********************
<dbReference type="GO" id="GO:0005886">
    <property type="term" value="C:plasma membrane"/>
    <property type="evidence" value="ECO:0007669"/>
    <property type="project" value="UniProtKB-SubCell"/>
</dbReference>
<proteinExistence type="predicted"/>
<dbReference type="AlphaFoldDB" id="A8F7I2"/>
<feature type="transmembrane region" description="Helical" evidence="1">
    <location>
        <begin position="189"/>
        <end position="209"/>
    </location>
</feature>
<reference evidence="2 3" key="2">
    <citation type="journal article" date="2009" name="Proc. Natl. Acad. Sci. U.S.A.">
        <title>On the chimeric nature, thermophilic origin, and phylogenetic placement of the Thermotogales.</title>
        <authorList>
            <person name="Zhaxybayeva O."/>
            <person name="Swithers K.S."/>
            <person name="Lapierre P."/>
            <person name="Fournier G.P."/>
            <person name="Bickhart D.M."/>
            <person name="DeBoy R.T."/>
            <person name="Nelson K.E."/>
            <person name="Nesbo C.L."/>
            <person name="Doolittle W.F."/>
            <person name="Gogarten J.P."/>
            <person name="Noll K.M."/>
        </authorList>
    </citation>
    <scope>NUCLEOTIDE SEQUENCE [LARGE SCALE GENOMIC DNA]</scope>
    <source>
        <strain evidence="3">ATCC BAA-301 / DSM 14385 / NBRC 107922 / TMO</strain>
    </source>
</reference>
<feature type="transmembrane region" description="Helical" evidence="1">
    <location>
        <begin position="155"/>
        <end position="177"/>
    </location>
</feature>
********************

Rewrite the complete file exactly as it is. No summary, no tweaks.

<dbReference type="GO" id="GO:0005886">
    <property type="term" value="C:plasma membrane"/>
    <property type="evidence" value="ECO:0007669"/>
    <property type="project" value="UniProtKB-SubCell"/>
</dbReference>
<proteinExistence type="predicted"/>
<dbReference type="AlphaFoldDB" id="A8F7I2"/>
<feature type="transmembrane region" description="Helical" evidence="1">
    <location>
        <begin position="189"/>
        <end position="209"/>
    </location>
</feature>
<reference evidence="2 3" key="2">
    <citation type="journal article" date="2009" name="Proc. Natl. Acad. Sci. U.S.A.">
        <title>On the chimeric nature, thermophilic origin, and phylogenetic placement of the Thermotogales.</title>
        <authorList>
            <person name="Zhaxybayeva O."/>
            <person name="Swithers K.S."/>
            <person name="Lapierre P."/>
            <person name="Fournier G.P."/>
            <person name="Bickhart D.M."/>
            <person name="DeBoy R.T."/>
            <person name="Nelson K.E."/>
            <person name="Nesbo C.L."/>
            <person name="Doolittle W.F."/>
            <person name="Gogarten J.P."/>
            <person name="Noll K.M."/>
        </authorList>
    </citation>
    <scope>NUCLEOTIDE SEQUENCE [LARGE SCALE GENOMIC DNA]</scope>
    <source>
        <strain evidence="3">ATCC BAA-301 / DSM 14385 / NBRC 107922 / TMO</strain>
    </source>
</reference>
<feature type="transmembrane region" description="Helical" evidence="1">
    <location>
        <begin position="155"/>
        <end position="177"/>
    </location>
</feature>